Ina Fried

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AT&T Adds Amazon’s Kindle to Shelves in Move That Hints at Retail Expansion

AT&T is announcing today its plans to start selling Amazon’s Kindle via its nationwide network of more than 2,000 stores.

While somewhat interesting on its own, the deal highlights the potential for Ma Bell and other cell phone carriers to add a broader array of electronics to their shelves as more and more gadgets start including cell phone technology.

Because of the highly competitive nature of the cell phone market, carriers have built up huge nationwide retail footprints with thousands of stories–some just blocks away from one another in the nation’s busiest downtown areas. Until recently, these stores have served as little more than places to buy or service a phone and its accessories.

In recent years, the stores have expanded their reach somewhat. AT&T for example, also pitches bundles with other services, such as its U-Verse television service. These days, one can also find netbooks with cellular capabilities as well as the kinds of cards and portable hotspots that allow standard laptops to get Internet access on the go.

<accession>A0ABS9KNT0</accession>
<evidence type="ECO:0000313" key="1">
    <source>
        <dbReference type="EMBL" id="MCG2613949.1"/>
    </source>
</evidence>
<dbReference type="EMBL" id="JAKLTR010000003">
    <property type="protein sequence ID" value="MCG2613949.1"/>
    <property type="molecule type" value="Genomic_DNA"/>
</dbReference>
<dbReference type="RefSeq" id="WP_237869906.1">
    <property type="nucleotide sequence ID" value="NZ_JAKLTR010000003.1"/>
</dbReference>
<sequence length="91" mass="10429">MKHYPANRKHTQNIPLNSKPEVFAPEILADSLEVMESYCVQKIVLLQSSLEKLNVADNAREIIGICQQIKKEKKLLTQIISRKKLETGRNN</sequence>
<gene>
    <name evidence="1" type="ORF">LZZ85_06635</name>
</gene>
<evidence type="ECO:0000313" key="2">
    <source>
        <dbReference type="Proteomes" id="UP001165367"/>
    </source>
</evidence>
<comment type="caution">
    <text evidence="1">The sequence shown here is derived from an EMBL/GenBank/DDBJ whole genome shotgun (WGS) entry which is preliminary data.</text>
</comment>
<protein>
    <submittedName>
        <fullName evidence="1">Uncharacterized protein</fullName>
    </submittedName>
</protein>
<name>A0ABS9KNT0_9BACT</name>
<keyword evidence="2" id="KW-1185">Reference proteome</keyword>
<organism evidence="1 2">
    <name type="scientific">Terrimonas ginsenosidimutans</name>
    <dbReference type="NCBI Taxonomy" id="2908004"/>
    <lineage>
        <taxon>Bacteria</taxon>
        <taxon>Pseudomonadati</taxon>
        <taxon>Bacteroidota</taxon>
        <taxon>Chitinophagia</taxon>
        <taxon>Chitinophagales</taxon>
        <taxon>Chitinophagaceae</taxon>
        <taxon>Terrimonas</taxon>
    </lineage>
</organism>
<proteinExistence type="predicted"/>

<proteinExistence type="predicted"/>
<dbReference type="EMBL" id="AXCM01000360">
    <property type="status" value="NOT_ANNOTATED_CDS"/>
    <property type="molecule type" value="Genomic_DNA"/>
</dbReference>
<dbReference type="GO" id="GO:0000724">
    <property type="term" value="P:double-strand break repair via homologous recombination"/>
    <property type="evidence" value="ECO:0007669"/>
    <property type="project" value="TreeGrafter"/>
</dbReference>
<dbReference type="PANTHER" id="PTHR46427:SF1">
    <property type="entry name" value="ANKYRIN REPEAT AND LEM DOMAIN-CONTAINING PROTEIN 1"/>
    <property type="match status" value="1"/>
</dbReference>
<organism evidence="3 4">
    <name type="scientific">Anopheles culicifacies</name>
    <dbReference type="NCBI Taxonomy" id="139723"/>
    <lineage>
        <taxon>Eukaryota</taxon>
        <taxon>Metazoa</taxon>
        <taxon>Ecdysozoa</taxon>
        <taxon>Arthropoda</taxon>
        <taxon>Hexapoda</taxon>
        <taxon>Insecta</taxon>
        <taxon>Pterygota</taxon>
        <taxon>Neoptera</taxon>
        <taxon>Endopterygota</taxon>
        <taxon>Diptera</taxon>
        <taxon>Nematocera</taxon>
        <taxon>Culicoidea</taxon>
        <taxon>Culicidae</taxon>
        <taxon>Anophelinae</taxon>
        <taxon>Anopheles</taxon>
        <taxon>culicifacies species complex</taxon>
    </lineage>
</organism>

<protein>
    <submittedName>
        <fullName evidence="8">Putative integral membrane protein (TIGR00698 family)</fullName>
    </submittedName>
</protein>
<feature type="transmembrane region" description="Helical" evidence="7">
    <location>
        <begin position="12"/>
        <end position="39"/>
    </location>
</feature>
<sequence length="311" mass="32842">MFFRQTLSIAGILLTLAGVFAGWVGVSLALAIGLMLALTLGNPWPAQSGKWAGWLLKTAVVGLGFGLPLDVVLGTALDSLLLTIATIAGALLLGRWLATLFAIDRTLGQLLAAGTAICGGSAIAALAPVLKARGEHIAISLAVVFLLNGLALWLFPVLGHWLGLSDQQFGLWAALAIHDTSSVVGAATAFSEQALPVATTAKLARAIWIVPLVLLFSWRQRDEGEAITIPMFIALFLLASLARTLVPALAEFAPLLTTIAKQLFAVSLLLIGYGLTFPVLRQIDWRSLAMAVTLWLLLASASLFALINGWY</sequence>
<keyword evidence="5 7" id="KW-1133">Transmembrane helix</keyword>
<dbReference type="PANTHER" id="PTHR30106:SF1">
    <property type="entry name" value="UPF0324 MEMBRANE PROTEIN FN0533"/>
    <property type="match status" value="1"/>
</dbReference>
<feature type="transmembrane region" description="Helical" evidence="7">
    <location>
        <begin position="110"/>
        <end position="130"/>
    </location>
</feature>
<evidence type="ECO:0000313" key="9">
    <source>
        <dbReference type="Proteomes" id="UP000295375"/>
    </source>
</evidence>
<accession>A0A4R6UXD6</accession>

Unlike those products, however, the Kindle isn’t sold with a cellular contract. Rather, the cost of service is built into Amazon’s business model, where the user pays an upfront cost for the device and a price per book that is enough to cover Amazon’s cost for sending the book, in many cases over AT&T’s network. While the Kindle is the best known of these devices, there are hundreds of products that tap an embedded cellular connection–devices ranging from navigation units to photo frames to pill bottles that remind people to take their medication.

Already there are some 11 million “emerging devices” on the company’s network, with 2 million of those products sold in last year’s fourth quarter alone. Over time, AT&T sees an opportunity to sell more of these products from within its own stores.

Glenn Lurie, who heads the AT&T unit that focuses on this new class of devices, said that the company is planning a dedicated section for such products.

“We believe we should have all of our devices available in our 2200 retail stores for our more than 95 million customers that shop there,” he said in a statement to Mobilized. For more from Lurie, check out his on-stage appearance at last year’s D: Dive Into Mobile conference.